Germany prepares to expand inclusion in Pfandbriefe
A phenomenon that has taken both the U.K. and continental Europe by storm, covered bonds are now routinely issued by many of the major mortgage lending institutions in the U.K., and are seen as an alternative to traditional RMBS. With the promise of more volume in the near term, market players - buyside and sellside alike - are increasingly comfortable with how the product functions.
But pundits anticipating the fall of the RMBS are likely to be proven wrong.
"People have predicted the demise of the RMBS market, but it won't happen," said one market participant. "On the one hand, the major U.K. mortgage lenders that have set up new covered bond programs have continued to issue from their respective master trust programs - and that's done little to quell RMBS activity in the market this year. RMBS will continue to tighten as people realize its value."
There is no covered bond legislation per se in the U.K., as it exists in more mature markets such as the German Pfandbriefe, but issuers have been able to structure the product around current laws. Because U.K. deals do not have a specific legislation, they do not comply with the European Union directive on undertakings for collective investments in transferable securities (UCITS). This means that U.K. banks issuing covered bonds must hold more capital on their balance sheets.
"There is some room for articulating [regulatory] methodology on covered bonds," said one market analyst. "The popularity of this product has prompted some jurisdictions to establish covered bond methodology. We can assume regulators in the U.K. have looked carefully at transactions, but the fact that there is no regulation might be a problem."
Because of this situation, investor interest from outside the U.K.
is limited, as some institutions are allowed only up to 5% of their funds to be invested in non-UCIT covered bonds. From a U.K. perspective, there are concerns that bondholders might not be adequately protected under the current insolvency legislation. At the Barcelona conference in June, there was talk that the U.K.
Financial Services Authority was considering placing a limit on structured covered bond issuance in an attempt to protect unsecured depositors.
The recent U.K. covered bond deals have been structured much like U.K. RMBS. A ring-fenced pool of assets is sold to an SPE via an equitable assignment. The covered bonds are issued by the parent and the SPE guarantees the payments on the bonds, explained analysts at Barclays Capital.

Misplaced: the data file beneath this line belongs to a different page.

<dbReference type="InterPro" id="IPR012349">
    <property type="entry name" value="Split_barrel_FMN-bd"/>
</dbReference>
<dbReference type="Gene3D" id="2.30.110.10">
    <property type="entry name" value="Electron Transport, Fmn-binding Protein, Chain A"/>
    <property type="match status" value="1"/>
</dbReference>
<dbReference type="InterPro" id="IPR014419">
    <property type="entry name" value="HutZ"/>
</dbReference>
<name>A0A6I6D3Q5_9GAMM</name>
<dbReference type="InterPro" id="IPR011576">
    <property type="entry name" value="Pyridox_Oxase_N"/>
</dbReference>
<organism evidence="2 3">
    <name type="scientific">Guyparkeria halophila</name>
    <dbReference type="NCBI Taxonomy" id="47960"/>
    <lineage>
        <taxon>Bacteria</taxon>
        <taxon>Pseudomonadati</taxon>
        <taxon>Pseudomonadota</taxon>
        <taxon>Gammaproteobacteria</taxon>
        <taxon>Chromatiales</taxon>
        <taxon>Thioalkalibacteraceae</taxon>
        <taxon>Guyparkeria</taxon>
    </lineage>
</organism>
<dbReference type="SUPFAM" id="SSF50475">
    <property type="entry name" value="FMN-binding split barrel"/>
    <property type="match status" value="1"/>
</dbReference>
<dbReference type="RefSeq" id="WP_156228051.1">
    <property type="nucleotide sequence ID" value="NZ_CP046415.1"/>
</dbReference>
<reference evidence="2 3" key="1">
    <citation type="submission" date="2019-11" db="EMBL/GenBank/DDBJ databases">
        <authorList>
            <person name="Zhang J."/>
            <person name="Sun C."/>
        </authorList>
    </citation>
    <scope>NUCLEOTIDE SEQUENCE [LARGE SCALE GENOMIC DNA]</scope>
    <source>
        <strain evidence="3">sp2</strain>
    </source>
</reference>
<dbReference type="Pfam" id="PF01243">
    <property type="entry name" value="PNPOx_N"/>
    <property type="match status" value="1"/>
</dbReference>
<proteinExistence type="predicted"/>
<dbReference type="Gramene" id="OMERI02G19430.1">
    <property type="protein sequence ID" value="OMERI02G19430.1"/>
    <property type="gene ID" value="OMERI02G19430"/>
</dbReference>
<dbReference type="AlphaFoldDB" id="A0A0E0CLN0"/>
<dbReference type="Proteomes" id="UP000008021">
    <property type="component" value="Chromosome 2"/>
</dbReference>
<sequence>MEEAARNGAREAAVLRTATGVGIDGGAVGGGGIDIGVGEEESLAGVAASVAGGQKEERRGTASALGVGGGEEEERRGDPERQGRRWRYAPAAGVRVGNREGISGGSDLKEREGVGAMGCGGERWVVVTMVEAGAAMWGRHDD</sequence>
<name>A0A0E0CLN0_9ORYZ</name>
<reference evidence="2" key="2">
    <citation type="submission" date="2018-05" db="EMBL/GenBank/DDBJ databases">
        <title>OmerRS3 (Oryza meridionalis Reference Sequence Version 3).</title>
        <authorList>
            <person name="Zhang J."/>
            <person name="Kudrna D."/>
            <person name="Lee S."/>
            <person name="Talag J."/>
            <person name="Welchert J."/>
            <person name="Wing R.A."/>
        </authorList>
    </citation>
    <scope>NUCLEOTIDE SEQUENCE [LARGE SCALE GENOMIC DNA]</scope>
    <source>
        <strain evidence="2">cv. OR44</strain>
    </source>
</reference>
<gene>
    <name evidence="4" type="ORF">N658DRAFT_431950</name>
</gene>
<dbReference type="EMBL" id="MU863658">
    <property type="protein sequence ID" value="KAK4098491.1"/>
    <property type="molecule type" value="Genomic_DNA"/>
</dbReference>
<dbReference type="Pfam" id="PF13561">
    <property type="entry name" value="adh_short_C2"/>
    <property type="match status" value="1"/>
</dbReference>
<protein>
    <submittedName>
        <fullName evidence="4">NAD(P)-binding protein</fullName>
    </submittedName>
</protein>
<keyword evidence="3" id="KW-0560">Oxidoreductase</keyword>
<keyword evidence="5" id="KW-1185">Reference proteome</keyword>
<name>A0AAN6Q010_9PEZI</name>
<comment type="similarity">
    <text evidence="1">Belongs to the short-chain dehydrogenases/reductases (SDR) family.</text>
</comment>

Recent continental development
Sweden, the third largest mortgage-bond market in Europe behind Germany and Denmark, has recently unveiled new legislation in this area that will take effect this month. The new rules will state that holders of covered bonds are entitled to a preferential claim in the event of bankruptcy of the issuer.
Germany is also amid a shift in legislation. At the moment, rule markers are working out new guidelines to be included in a pending Covered Bond Act, which should come into effect during the first quarter of 2005. The reworking of the Pfandbriefe, one of the oldest and more established covered bond markets, is in response to the abolition of the state guarantees for the Landesbanks. At the moment, only 45 of these specialized German banks can issue Pfandbriefe. Under the new rules, all credit institutions complying with the revised mortgage banks act will be eligible to enter Pfandbriefe.
Concerns exist, however, about deals from institutions that are not currently adhering, or do not plan to adhere to the stricter revised mortgage act. With the absence of specialized banking laws, there are no loan-to-vale lending limits. The new act does not assign a trustee to ensure that the necessary cover exists, and it does not set limits on Pfandbriefe outstanding.
"Until July 2005, these deficiencies will be mitigated by state guarantees," explained analysts at Commerzbank. "Therefore, if Landesbanks or public savings banks continue to issue Pfandbriefe under [the] current public Pfandbriefe act, rating deterioration seems inevitable, unless the issuing institution voluntarily adheres to the stricter stipulations of the mortgage banking act."
Copyright 2004 Thomson Media Inc. All Rights Reserved.